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Planning Opportunities to Minimize Tax Impact of GILTI

Planning Opportunities to Minimize Tax Impact of GILTI
Ines Zemelman, EA
30 January 2019

Intro reading

We’ve written a bevy of articles on the impact of tax reform on owners of non-US corporations. Here are a few articles that will provide context for the below. Please peruse our site for more information, as well.

  1. Transition Tax is not the same thing as GILTI Tax
  2. Revised Form 5471; 2017 Tax Reform Impact on Tax Compliance Continues
  3. Tax Reform for individuals with foreign corporations - Extended effect of Sec 962 Election

Controlled Foreign Corporation to Partnership or Disregarded Entity

One option is to change a foreign corporation’s status from a Controlled Foreign Corporation (CFC) to a foreign partnership or foreign disregarded entity, thus no longer subject to GILTI.  To process this change, an election is completed on Form 8832 and generally must be made no later than 75 days after the date from which the election requested to be effective.

As a result, all income from the foreign entity will flow through to the owner(s), and therefore could be subject to US taxation each year, but taxes paid or accrued will become eligible for credit (such credit is unavailable to individuals under GILTI).

Issues to consider

 

  • Unrealized appreciation of CFC is considered additional Earnings and Profits on deemed liquidation, causing one-time GILTI charge which could be high.
  • Pass-through Income from a foreign partnership of foreign disregarded entity may be a subject to Self-Employment tax in the US.

Income Acceleration: 180 degree shift

Pre Tax Reform:
 

  • Subpart F (income not allowed for deferral and taxable to the owner in the year when received by the corporation) was a stigma every CFC owner tried to avoid to achieve deferral of U.S. tax. This was a universal principle before Tax Reform.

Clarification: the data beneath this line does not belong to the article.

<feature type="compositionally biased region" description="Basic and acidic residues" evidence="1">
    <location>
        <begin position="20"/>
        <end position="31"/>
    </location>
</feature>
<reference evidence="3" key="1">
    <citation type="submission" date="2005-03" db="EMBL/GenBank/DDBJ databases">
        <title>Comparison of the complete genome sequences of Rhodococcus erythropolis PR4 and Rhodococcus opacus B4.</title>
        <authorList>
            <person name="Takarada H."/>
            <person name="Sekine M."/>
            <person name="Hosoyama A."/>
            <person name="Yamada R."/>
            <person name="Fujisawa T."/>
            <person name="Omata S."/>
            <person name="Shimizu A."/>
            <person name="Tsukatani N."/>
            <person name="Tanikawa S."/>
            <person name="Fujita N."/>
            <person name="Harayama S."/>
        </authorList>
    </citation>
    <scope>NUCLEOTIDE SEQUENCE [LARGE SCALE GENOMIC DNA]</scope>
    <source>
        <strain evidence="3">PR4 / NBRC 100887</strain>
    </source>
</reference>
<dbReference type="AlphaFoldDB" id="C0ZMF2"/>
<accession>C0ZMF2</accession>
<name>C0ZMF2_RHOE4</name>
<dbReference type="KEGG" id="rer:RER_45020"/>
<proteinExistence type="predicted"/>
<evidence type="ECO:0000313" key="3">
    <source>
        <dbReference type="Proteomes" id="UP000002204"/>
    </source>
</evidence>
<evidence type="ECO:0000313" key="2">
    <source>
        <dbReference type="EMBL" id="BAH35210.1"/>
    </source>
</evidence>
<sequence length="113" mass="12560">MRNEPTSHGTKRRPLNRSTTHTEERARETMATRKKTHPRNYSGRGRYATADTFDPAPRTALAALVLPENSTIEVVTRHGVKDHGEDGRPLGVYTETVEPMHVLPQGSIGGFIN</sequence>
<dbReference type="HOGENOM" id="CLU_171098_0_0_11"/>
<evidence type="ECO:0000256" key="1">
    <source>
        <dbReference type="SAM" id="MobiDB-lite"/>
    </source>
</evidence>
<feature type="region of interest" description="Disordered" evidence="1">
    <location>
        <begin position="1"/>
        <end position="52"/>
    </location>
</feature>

• When the CFC had income from the US, it was beneficial for the US owners to boost deductions in the U.S.

Post Tax Reform:

  • A taxpayer may elect to exclude from the corporate income an item of Subpart F income that qualifies was taxed in the foreign country at a rate over 31.5% (this is called “high-tax exception”). Thus, this income will not be subject to GILTI inclusion as well. As a result of tax reform, High-Tax Subpart F income is more beneficial than ever before.
  • Accelerate income recognition by paying out dividends. Paid out dividends will not be a part of GILTI inclusion and income recognized by the shareholder qualifies for the foreign tax credit.
  • Create deductions in foreign jurisdictions to reduce GILTI. This is the opposite to pre-reform strategy where Income in non-US jurisdictions could remain high because the income deferral was unlimited.

To summarize:

There is no incentive to reduce the foreign individual income of US shareholder because the option of foreign income deferral is no longer available. Instead, most strategies will focus around increasing the foreign income of the individual shareholder.

In high-tax countries, this will reduce GILTI income and generate a foreign tax credit allowed for the offset of US income. In low-tax countries, there will be low or no foreign tax credit but the GILTI income will be reduced anyway. The above is general information, each situation can require individual analysis.

Ines Zemelman, EA
founder of Taxes for Expats